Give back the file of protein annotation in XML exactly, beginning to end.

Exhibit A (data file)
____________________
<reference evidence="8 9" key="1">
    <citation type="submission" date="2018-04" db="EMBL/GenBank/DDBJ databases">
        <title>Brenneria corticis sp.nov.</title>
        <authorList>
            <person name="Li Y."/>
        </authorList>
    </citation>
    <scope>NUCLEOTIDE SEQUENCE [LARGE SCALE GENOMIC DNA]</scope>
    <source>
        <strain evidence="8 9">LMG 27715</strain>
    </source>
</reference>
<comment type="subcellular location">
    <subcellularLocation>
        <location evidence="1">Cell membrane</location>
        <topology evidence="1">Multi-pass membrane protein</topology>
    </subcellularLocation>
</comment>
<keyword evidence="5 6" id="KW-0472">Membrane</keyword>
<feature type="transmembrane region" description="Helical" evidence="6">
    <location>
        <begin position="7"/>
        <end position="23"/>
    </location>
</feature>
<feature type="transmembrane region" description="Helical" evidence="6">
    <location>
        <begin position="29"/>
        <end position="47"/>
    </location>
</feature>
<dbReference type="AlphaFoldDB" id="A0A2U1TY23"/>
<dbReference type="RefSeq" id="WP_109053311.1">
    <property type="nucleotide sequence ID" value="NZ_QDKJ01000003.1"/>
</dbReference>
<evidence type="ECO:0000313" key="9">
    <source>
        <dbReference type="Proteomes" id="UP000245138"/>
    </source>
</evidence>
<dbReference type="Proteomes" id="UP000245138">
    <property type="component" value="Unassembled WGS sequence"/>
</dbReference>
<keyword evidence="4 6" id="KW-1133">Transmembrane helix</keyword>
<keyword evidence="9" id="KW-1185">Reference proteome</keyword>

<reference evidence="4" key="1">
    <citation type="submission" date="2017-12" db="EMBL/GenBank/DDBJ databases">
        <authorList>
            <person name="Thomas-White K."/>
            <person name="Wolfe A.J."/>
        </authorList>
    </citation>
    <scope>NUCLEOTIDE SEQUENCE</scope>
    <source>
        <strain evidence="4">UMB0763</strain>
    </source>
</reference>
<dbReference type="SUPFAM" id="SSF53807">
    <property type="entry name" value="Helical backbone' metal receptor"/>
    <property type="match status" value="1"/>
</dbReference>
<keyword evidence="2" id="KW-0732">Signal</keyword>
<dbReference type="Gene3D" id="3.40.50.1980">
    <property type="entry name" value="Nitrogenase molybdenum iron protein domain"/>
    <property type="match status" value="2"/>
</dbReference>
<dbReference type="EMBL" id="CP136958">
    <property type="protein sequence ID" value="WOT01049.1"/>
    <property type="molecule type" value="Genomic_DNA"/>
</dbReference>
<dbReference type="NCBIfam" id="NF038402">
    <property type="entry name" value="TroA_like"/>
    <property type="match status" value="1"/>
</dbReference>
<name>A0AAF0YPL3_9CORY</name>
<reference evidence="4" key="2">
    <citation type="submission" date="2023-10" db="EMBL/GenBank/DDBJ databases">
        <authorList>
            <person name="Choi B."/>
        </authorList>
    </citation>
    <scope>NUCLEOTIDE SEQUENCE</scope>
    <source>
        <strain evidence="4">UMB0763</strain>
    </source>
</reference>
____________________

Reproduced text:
<reference evidence="8 9" key="1">
    <citation type="submission" date="2018-04" db="EMBL/GenBank/DDBJ databases">
        <title>Brenneria corticis sp.nov.</title>
        <authorList>
            <person name="Li Y."/>
        </authorList>
    </citation>
    <scope>NUCLEOTIDE SEQUENCE [LARGE SCALE GENOMIC DNA]</scope>
    <source>
        <strain evidence="8 9">LMG 27715</strain>
    </source>
</reference>
<comment type="subcellular location">
    <subcellularLocation>
        <location evidence="1">Cell membrane</location>
        <topology evidence="1">Multi-pass membrane protein</topology>
    </subcellularLocation>
</comment>
<keyword evidence="5 6" id="KW-0472">Membrane</keyword>
<feature type="transmembrane region" description="Helical" evidence="6">
    <location>
        <begin position="7"/>
        <end position="23"/>
    </location>
</feature>
<feature type="transmembrane region" description="Helical" evidence="6">
    <location>
        <begin position="29"/>
        <end position="47"/>
    </location>
</feature>
<dbReference type="AlphaFoldDB" id="A0A2U1TY23"/>
<dbReference type="RefSeq" id="WP_109053311.1">
    <property type="nucleotide sequence ID" value="NZ_QDKJ01000003.1"/>
</dbReference>
<evidence type="ECO:0000313" key="9">
    <source>
        <dbReference type="Proteomes" id="UP000245138"/>
    </source>
</evidence>
<dbReference type="Proteomes" id="UP000245138">
    <property type="component" value="Unassembled WGS sequence"/>
</dbReference>
<keyword evidence="4 6" id="KW-1133">Transmembrane helix</keyword>
<keyword evidence="9" id="KW-1185">Reference proteome</keyword>

<reference evidence="4" key="1">
    <citation type="submission" date="2017-12" db="EMBL/GenBank/DDBJ databases">
        <authorList>
            <person name="Thomas-White K."/>
            <person name="Wolfe A.J."/>
        </authorList>
    </citation>
    <scope>NUCLEOTIDE SEQUENCE</scope>
    <source>
        <strain evidence="4">UMB0763</strain>
    </source>
</reference>
<dbReference type="SUPFAM" id="SSF53807">
    <property type="entry name" value="Helical backbone' metal receptor"/>
    <property type="match status" value="1"/>
</dbReference>
<keyword evidence="2" id="KW-0732">Signal</keyword>
<dbReference type="Gene3D" id="3.40.50.1980">
    <property type="entry name" value="Nitrogenase molybdenum iron protein domain"/>
    <property type="match status" value="2"/>
</dbReference>
<dbReference type="EMBL" id="CP136958">
    <property type="protein sequence ID" value="WOT01049.1"/>
    <property type="molecule type" value="Genomic_DNA"/>
</dbReference>
<dbReference type="NCBIfam" id="NF038402">
    <property type="entry name" value="TroA_like"/>
    <property type="match status" value="1"/>
</dbReference>
<name>A0AAF0YPL3_9CORY</name>
<reference evidence="4" key="2">
    <citation type="submission" date="2023-10" db="EMBL/GenBank/DDBJ databases">
        <authorList>
            <person name="Choi B."/>
        </authorList>
    </citation>
    <scope>NUCLEOTIDE SEQUENCE</scope>
    <source>
        <strain evidence="4">UMB0763</strain>
    </source>
</reference>